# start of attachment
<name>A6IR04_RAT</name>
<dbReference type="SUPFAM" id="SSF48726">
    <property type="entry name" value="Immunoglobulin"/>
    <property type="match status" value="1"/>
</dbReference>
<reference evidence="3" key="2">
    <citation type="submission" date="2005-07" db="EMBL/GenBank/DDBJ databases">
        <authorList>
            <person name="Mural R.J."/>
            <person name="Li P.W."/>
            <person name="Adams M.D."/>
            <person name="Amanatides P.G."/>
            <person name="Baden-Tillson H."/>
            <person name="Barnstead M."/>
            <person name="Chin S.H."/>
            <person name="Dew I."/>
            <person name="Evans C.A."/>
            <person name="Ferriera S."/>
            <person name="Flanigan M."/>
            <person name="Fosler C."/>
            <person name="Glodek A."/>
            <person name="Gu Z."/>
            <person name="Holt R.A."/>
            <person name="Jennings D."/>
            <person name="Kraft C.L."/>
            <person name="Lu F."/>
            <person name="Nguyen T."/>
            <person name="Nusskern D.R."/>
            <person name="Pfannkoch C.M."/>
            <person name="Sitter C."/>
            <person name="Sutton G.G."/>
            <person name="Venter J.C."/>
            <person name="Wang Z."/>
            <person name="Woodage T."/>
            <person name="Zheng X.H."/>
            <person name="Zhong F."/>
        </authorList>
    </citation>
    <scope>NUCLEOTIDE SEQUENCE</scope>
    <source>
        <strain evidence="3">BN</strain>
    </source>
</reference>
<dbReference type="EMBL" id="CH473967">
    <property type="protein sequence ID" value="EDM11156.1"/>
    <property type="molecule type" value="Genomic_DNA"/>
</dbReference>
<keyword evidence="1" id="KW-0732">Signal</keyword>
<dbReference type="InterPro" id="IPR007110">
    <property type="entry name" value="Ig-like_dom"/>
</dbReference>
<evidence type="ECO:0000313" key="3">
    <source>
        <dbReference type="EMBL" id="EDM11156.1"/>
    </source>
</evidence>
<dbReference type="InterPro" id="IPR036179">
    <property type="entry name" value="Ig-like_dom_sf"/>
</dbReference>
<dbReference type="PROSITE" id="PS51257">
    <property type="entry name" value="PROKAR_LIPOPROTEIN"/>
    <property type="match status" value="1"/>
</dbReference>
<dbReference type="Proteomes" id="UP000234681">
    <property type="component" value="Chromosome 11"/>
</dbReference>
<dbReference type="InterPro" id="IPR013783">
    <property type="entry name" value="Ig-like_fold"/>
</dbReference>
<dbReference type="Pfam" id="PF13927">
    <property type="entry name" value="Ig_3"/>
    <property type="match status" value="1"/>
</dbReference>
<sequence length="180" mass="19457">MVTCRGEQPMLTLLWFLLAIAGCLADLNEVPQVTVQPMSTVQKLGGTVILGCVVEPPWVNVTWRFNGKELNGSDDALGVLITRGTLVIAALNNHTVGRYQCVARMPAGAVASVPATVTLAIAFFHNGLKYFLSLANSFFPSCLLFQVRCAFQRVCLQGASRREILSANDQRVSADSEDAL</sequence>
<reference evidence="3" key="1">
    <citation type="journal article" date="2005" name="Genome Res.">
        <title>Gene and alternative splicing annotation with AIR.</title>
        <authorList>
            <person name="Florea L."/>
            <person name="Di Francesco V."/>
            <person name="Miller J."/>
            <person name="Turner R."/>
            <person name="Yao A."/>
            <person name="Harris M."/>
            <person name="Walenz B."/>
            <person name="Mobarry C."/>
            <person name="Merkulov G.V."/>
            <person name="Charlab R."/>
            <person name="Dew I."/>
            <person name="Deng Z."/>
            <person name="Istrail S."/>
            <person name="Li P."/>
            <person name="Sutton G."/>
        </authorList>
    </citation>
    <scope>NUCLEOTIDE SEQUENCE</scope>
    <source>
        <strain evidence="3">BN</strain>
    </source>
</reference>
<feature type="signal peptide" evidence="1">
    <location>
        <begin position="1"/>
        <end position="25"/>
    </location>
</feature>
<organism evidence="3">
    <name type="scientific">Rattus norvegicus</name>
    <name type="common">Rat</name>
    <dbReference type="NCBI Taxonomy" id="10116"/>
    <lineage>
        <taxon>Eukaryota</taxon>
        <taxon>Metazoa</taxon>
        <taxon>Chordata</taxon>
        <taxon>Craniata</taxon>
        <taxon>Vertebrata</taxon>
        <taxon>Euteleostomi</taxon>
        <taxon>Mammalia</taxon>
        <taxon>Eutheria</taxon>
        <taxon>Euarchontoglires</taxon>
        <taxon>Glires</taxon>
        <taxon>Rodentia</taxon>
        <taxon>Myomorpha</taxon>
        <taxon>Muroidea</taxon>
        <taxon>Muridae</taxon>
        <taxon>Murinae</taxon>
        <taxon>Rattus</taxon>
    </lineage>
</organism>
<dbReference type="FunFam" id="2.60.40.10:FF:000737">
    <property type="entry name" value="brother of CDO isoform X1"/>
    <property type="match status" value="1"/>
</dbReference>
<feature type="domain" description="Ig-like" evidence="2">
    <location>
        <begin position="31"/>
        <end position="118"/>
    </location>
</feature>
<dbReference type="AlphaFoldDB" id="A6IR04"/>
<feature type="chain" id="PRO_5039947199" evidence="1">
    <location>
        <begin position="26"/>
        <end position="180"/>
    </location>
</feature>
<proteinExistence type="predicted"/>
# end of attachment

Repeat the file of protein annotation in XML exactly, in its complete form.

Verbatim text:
<name>A6IR04_RAT</name>
<dbReference type="SUPFAM" id="SSF48726">
    <property type="entry name" value="Immunoglobulin"/>
    <property type="match status" value="1"/>
</dbReference>
<reference evidence="3" key="2">
    <citation type="submission" date="2005-07" db="EMBL/GenBank/DDBJ databases">
        <authorList>
            <person name="Mural R.J."/>
            <person name="Li P.W."/>
            <person name="Adams M.D."/>
            <person name="Amanatides P.G."/>
            <person name="Baden-Tillson H."/>
            <person name="Barnstead M."/>
            <person name="Chin S.H."/>
            <person name="Dew I."/>
            <person name="Evans C.A."/>
            <person name="Ferriera S."/>
            <person name="Flanigan M."/>
            <person name="Fosler C."/>
            <person name="Glodek A."/>
            <person name="Gu Z."/>
            <person name="Holt R.A."/>
            <person name="Jennings D."/>
            <person name="Kraft C.L."/>
            <person name="Lu F."/>
            <person name="Nguyen T."/>
            <person name="Nusskern D.R."/>
            <person name="Pfannkoch C.M."/>
            <person name="Sitter C."/>
            <person name="Sutton G.G."/>
            <person name="Venter J.C."/>
            <person name="Wang Z."/>
            <person name="Woodage T."/>
            <person name="Zheng X.H."/>
            <person name="Zhong F."/>
        </authorList>
    </citation>
    <scope>NUCLEOTIDE SEQUENCE</scope>
    <source>
        <strain evidence="3">BN</strain>
    </source>
</reference>
<dbReference type="EMBL" id="CH473967">
    <property type="protein sequence ID" value="EDM11156.1"/>
    <property type="molecule type" value="Genomic_DNA"/>
</dbReference>
<keyword evidence="1" id="KW-0732">Signal</keyword>
<dbReference type="InterPro" id="IPR007110">
    <property type="entry name" value="Ig-like_dom"/>
</dbReference>
<evidence type="ECO:0000313" key="3">
    <source>
        <dbReference type="EMBL" id="EDM11156.1"/>
    </source>
</evidence>
<dbReference type="InterPro" id="IPR036179">
    <property type="entry name" value="Ig-like_dom_sf"/>
</dbReference>
<dbReference type="PROSITE" id="PS51257">
    <property type="entry name" value="PROKAR_LIPOPROTEIN"/>
    <property type="match status" value="1"/>
</dbReference>
<dbReference type="Proteomes" id="UP000234681">
    <property type="component" value="Chromosome 11"/>
</dbReference>
<dbReference type="InterPro" id="IPR013783">
    <property type="entry name" value="Ig-like_fold"/>
</dbReference>
<dbReference type="Pfam" id="PF13927">
    <property type="entry name" value="Ig_3"/>
    <property type="match status" value="1"/>
</dbReference>
<sequence length="180" mass="19457">MVTCRGEQPMLTLLWFLLAIAGCLADLNEVPQVTVQPMSTVQKLGGTVILGCVVEPPWVNVTWRFNGKELNGSDDALGVLITRGTLVIAALNNHTVGRYQCVARMPAGAVASVPATVTLAIAFFHNGLKYFLSLANSFFPSCLLFQVRCAFQRVCLQGASRREILSANDQRVSADSEDAL</sequence>
<reference evidence="3" key="1">
    <citation type="journal article" date="2005" name="Genome Res.">
        <title>Gene and alternative splicing annotation with AIR.</title>
        <authorList>
            <person name="Florea L."/>
            <person name="Di Francesco V."/>
            <person name="Miller J."/>
            <person name="Turner R."/>
            <person name="Yao A."/>
            <person name="Harris M."/>
            <person name="Walenz B."/>
            <person name="Mobarry C."/>
            <person name="Merkulov G.V."/>
            <person name="Charlab R."/>
            <person name="Dew I."/>
            <person name="Deng Z."/>
            <person name="Istrail S."/>
            <person name="Li P."/>
            <person name="Sutton G."/>
        </authorList>
    </citation>
    <scope>NUCLEOTIDE SEQUENCE</scope>
    <source>
        <strain evidence="3">BN</strain>
    </source>
</reference>
<feature type="signal peptide" evidence="1">
    <location>
        <begin position="1"/>
        <end position="25"/>
    </location>
</feature>
<organism evidence="3">
    <name type="scientific">Rattus norvegicus</name>
    <name type="common">Rat</name>
    <dbReference type="NCBI Taxonomy" id="10116"/>
    <lineage>
        <taxon>Eukaryota</taxon>
        <taxon>Metazoa</taxon>
        <taxon>Chordata</taxon>
        <taxon>Craniata</taxon>
        <taxon>Vertebrata</taxon>
        <taxon>Euteleostomi</taxon>
        <taxon>Mammalia</taxon>
        <taxon>Eutheria</taxon>
        <taxon>Euarchontoglires</taxon>
        <taxon>Glires</taxon>
        <taxon>Rodentia</taxon>
        <taxon>Myomorpha</taxon>
        <taxon>Muroidea</taxon>
        <taxon>Muridae</taxon>
        <taxon>Murinae</taxon>
        <taxon>Rattus</taxon>
    </lineage>
</organism>
<dbReference type="FunFam" id="2.60.40.10:FF:000737">
    <property type="entry name" value="brother of CDO isoform X1"/>
    <property type="match status" value="1"/>
</dbReference>
<feature type="domain" description="Ig-like" evidence="2">
    <location>
        <begin position="31"/>
        <end position="118"/>
    </location>
</feature>
<dbReference type="AlphaFoldDB" id="A6IR04"/>
<feature type="chain" id="PRO_5039947199" evidence="1">
    <location>
        <begin position="26"/>
        <end position="180"/>
    </location>
</feature>
<proteinExistence type="predicted"/>